The other day we were invited to attend a preview of Beyond: Two Souls, led by none other than the game’s director and writer David Cage. Now I must admit that I personally haven’t played their previous big title Heavy Rain (and I don’t own a Playstation for that matter), so I wasn’t really sure what to expect.
I’ve never wanted a PS3 in my life, but I definitely do now, more than the new Xbox One. And it’s just so I can play this game.
Cage spent a great deal of time telling us about a lot of revolutionary features in the game, as well as showing us videos of the development, the performance capture technology utilized to create such lifelike motions and emotions for the characters, the big name stars Ellen Page and Willem Dafoe, and the music. I gotta admit that a lot of it was a bit ho-hum… I was an animator in the VFX industry before, and I kind of already know a thing or two about performance capture (as would anyone who has seen the special features on their Blu-ray copy of Avatar).
But the story… wow this looks to be a game that takes story-telling to the next level. Cage began by telling us that they abolished the game-over screen because they felt it was an unnatural part of gameplay – nothing new here, as I still remember how well the Prince of Persia reboot incorporated this element. But what really hooked me was that Beyond: Two Souls doesn’t just have a quick rewind and retry feature, and instead it will go ahead and play out the story with your failure or choice affecting the rest of the game.
A branching storyline
He showed us an example of the main character Jodie on a train. In one example, she wakes up and is able to escape from security guards looking for her, leading to a chase sequence. In the alternative playthrough, she is asleep when the guards reach her seat, and they arrest her immediately, and she’ll probably have to escape from a cell or something later on.
We’re told that it branches so much that there are 23 possible endings to the game.
A branching storyline of infinite possibilities? That sounds incredibly enticing! But branching stories can work one of two ways:
- It could be like Wing Commander 1, and it could branch so dramatically that the final act could either consist of a campaign where you’re taking the fight to enemy territory or you could be just fighting for survival while your fleet retreats from the sector.
- Or it could be like Mass Effect, where “branching” just means solving the same quests using different methods and receiving choices that are just Paragon/Renegade variations of the same thing.
I asked Cage if the different choices can drastically affect the whole arc of the story or if they’re just different ways to play out the same plot line, and he tells me that the 23 endings will be very different, and they won’t be the same ending rendered in 23 different colors.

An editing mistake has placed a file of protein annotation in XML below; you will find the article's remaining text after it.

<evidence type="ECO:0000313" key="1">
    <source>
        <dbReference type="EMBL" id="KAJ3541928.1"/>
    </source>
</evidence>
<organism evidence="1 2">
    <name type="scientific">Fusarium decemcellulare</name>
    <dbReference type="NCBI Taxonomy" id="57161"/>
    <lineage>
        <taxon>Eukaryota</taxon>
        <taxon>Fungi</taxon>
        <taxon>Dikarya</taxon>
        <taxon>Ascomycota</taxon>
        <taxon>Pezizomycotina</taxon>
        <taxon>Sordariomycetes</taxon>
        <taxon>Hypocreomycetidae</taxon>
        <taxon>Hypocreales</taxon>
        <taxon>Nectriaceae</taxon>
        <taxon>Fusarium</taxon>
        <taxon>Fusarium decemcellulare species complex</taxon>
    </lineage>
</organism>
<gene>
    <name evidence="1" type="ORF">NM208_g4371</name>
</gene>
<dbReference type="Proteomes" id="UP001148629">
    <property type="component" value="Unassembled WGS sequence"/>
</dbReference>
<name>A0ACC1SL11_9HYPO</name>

A game of this scope is incredibly epic and I have my doubts whether they can actually deliver, but then again Ellen Page’s script for this game is reportedly 2000 pages long (a normal Hollywood script is 90-120 pages). That, and Cage is quite adamant that they’ve made a truly “next-gen” title in terms of gameplay and not just a higher poly count. You know what? I believe him because he seems like an incredibly sincere guy, and he sounds like he’s enough of a genius to pull it off. Actually, for most of the presentation I thought he was a shorter version of Gru from Despicable Me except with a French accent.
A game I can play with my mother-in-law
Another big deal about this game is the way they’re building multiplayer into the game. They studied the way people played Heavy Rain, and found a lot of backseat drivers telling the main player what to do. You could give them a controller, but many of these backseat drivers aren’t hardcore gamers and a Dualshock controller will just confuse them.
I’ve encountered this a lot recently when my mother-in-law was sitting on the couch next to me while I was playing a game, and she’d throw in a lot of helpful advice like “zombie on your left,” “Can you go through that door?” and my favorite “I think you should try not to die so often.”
So instead they’ve made it possible to connect your iOS/Android touch device to the PS3 via Wi-Fi, and now the backseat driver can control the supernatural entity known as Aiden (who in the story is intrinsically linked to the main character Jodie). I’m not sure what controlling Aiden entails exactly, but I’m sure this will give the second player a greater sense of control in the game, leading to even more immersion.
I hope this also means my mother-in-law will have her hands busy enough so that she’ll stop smacking my shoulder every time I die – it hurts after a while and numbing my arm muscles isn’t going to help me play the game better.
It’s Ellen Page in the game… enough said. I interviewed her once when she was promoting the thriller Hard Candy, and I was dumbstruck by her intelligence and dedication to her craft. Anything she does is bound to be pretty amazing.
Beyond: Two Souls is a PS3-exclusive title and is due to be released 8 October 2013.
Drew used to be a professional videogame reviewer, then he took an adulthood arrow to the knee. Now he is a content strategist, helping brands tell their stories without resorting to overused videogame memes.